Who would have ever thought that those little, red fire extinguishers, mounted on walls in picture framed boxes, could be deadly? A fire extinguisher is a pressurized vessel that, like any compressed gas, can turn into an exploding bomb due to unsafe storage or handling.
No matter how large or small the cylinder, compressed gases can be toxic, flammable and missile-like if misused or if the cylinder becomes damaged. Even what seems to be an empty tank can be dangerous.
Common compressed gases found in medical and/or dental facilities are oxygen, nitrous oxide, carbon dioxide, nitrogen and other gas mixtures. Employees should be trained on safe storage and handling of the compressed gases in their facilities and how to recognize and eliminate hazards. They must also be kept in a secure area to prevent tampering by unauthorized individuals.
Here are some points to remember:
- Employers are responsible for making sure the compressed gas cylinders and regulators under their control are in a safe working condition through a visual inspection. Look for rust, dents, cracks or leaks on the tanks, and grease, oil, or dirt on the regulators.
- The contents of all compressed gas cylinders should be clearly identified with a durable label indicating a hazardous gas that is a flammable, toxic or corrosive. If the label is missing, then do not accept delivery of the compressed gas cylinder.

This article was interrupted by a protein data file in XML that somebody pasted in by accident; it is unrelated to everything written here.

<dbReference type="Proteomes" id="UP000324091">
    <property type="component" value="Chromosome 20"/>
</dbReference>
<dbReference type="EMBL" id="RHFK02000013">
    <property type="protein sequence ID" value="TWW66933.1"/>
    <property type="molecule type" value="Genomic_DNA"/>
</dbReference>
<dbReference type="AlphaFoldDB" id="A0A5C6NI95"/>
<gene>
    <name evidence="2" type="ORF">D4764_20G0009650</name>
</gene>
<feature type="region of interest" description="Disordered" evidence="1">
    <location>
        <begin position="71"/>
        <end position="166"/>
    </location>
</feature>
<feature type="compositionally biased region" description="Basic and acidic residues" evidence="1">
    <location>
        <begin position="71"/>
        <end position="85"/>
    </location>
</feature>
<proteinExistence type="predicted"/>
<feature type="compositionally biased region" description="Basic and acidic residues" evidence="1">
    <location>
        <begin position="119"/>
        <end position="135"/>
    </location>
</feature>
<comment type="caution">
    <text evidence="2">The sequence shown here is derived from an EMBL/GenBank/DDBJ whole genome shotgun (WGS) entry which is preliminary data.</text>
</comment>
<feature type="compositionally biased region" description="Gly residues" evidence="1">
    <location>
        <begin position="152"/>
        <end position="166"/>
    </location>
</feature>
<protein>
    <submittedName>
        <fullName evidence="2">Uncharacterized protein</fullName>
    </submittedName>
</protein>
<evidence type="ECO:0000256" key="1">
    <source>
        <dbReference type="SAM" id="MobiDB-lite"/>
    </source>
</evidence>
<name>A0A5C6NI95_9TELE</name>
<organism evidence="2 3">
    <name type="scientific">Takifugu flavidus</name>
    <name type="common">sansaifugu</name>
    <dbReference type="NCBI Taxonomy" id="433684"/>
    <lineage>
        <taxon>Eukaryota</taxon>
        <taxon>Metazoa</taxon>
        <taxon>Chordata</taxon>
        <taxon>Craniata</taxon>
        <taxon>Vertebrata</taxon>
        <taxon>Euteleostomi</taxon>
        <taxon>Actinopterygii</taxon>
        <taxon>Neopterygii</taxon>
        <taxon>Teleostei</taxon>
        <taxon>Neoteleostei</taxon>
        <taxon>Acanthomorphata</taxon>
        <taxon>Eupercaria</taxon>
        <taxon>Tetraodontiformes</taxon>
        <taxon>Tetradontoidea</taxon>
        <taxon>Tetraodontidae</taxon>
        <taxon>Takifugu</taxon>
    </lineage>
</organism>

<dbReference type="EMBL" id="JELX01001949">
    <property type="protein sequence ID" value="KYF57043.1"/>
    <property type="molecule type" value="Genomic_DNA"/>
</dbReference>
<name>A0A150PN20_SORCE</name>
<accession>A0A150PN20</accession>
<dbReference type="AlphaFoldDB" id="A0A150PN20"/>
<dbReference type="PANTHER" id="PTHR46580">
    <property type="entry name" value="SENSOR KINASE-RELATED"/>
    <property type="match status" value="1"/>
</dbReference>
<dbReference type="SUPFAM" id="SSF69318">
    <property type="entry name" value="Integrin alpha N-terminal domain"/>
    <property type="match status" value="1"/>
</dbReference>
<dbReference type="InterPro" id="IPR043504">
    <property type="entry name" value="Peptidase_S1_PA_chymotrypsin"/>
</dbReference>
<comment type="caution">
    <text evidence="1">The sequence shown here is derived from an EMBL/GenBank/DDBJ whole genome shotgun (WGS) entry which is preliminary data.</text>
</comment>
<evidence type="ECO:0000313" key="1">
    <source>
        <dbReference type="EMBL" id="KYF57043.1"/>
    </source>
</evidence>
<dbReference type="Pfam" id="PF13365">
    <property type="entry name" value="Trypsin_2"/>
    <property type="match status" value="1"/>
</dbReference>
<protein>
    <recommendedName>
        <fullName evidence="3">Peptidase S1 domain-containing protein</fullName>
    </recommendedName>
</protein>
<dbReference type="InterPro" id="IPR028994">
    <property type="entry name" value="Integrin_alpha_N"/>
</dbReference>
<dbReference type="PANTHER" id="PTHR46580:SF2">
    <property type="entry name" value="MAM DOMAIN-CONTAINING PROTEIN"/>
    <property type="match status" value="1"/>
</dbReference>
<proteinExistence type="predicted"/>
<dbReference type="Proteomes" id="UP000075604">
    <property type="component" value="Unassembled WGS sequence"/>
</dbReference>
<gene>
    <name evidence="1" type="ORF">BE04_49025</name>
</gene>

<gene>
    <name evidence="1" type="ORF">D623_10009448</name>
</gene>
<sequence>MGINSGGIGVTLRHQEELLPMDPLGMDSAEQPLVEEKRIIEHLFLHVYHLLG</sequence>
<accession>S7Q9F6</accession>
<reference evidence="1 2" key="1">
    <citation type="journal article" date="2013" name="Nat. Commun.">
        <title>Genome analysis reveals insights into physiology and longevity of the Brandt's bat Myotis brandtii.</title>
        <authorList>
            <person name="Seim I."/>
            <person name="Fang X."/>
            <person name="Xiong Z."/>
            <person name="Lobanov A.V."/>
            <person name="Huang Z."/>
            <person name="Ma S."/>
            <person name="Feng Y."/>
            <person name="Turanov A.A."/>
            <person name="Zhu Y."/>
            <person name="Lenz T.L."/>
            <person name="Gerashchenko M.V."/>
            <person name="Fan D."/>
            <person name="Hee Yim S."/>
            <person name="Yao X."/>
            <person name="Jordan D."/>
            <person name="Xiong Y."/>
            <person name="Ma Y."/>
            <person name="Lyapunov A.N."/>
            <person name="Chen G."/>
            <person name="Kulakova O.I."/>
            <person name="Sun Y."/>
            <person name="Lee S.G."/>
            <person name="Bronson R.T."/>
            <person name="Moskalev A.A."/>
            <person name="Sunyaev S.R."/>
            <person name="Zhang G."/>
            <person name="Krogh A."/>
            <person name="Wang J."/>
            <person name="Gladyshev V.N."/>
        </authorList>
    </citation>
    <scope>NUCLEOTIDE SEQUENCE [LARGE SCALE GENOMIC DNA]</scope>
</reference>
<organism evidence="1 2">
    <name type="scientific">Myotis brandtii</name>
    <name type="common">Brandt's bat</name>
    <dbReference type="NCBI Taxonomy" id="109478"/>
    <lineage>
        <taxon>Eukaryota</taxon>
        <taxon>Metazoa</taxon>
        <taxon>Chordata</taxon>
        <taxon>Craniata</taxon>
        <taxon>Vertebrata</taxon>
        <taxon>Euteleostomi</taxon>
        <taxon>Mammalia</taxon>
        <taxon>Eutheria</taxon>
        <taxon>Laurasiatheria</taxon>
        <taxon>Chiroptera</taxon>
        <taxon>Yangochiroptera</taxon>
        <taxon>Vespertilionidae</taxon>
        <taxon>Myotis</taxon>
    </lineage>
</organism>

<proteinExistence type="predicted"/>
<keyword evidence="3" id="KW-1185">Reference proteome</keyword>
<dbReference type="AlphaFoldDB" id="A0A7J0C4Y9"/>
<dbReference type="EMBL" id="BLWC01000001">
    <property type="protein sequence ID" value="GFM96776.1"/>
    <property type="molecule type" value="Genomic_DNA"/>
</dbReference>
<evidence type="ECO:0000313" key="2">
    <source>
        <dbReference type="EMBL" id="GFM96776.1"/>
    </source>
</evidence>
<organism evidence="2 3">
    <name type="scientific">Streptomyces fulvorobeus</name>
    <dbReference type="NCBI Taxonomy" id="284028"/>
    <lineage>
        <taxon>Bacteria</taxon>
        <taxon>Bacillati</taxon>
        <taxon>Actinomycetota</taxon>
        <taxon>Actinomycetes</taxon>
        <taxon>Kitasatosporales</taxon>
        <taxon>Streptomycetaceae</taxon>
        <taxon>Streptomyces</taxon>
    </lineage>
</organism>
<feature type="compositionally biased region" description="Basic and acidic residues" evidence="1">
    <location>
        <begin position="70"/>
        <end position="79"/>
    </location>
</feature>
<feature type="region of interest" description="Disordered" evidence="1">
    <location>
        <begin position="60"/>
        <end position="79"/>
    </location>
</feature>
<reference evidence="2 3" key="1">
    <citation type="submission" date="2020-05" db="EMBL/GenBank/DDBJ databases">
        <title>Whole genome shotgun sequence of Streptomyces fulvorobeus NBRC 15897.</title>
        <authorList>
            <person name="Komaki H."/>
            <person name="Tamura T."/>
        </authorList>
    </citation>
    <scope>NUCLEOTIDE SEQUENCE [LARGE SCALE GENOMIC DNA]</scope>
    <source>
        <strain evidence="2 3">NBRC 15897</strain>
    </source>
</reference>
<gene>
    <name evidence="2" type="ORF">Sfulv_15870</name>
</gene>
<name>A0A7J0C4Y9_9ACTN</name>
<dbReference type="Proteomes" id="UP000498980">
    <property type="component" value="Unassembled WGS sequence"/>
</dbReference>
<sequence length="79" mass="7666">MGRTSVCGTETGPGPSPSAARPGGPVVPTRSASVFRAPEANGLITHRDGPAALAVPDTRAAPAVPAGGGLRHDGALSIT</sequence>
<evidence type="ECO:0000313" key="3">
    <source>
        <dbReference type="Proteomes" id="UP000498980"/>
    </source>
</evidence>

- All gas lines leading from a compressed gas supply should be clearly labeled to identify the gas and the area it serves.
- Make sure compressed gas tanks are secured and stored in a safe location.
- Store containers in a cool, dry, well-ventilated, fire-resistant location that is in accordance with federal, state and local regulations. Post proper signage for all compressed gas cylinders.
- Keep them secured at all times, whether full or empty, to prevent tipping, falling or rolling. They can be secured with straps or chains to a wall bracket or other fixed surface, or kept in a cylinder stand.
- Do not store cylinders near electrical circuits.
- If compressed gas cylinders are stored outside in a closet or enclosure, be sure they are protected from the damp ground or floor to prevent bottom corrosion.
- Full and empty compressed gas cylinders of all gases should be stored separately and identified by signs to prevent confusion.
- Do not permit oil or grease to come in contact with compressed gas cylinders or their valves.
- When a compressed gas cylinder is not being used, or is empty, close the valve and secure the valve protector cap.
- It is recommended that storage areas are identified with proper signage to indicate the hazard and safety instructions.
- Consult the appropriate SDS for detailed and specific information on handling the chemical contained in the gas cylinder.
- Do not transport compressed gas cylinders without a protector cap. Remove the regulator and always use a cylinder cart to move them. Do not slide, drag or roll cylinders on the floor.
- Wear appropriate PPE when handling compressed gas cylinders.
- Do not lift a gas cylinder by the valve or protector cap.
- Attach the regulator securely before opening the valve wide.
- Always use a cylinder wrench or another tightly fitting wrench to tighten the regulator nut and hose connections.
- Open cylinder valves slowly and stand to the side.
Employees responsible for inspection, storage and handling of compressed gas cylinders must meet OSHA’s Federal and State Hazard Communication training requirements. TMC covers this training and information in our full-service program. If you are not a full-service client, you can find more information at the following links: http://www.oshatraining.com/osha-training-requirements-hazard-communication.php
More information on safety guidelines and a compressed gas cylinder safety inspection check list can be downloaded from here: http://www.wsmr.army.mil/PDF/compressedgassafety.PDF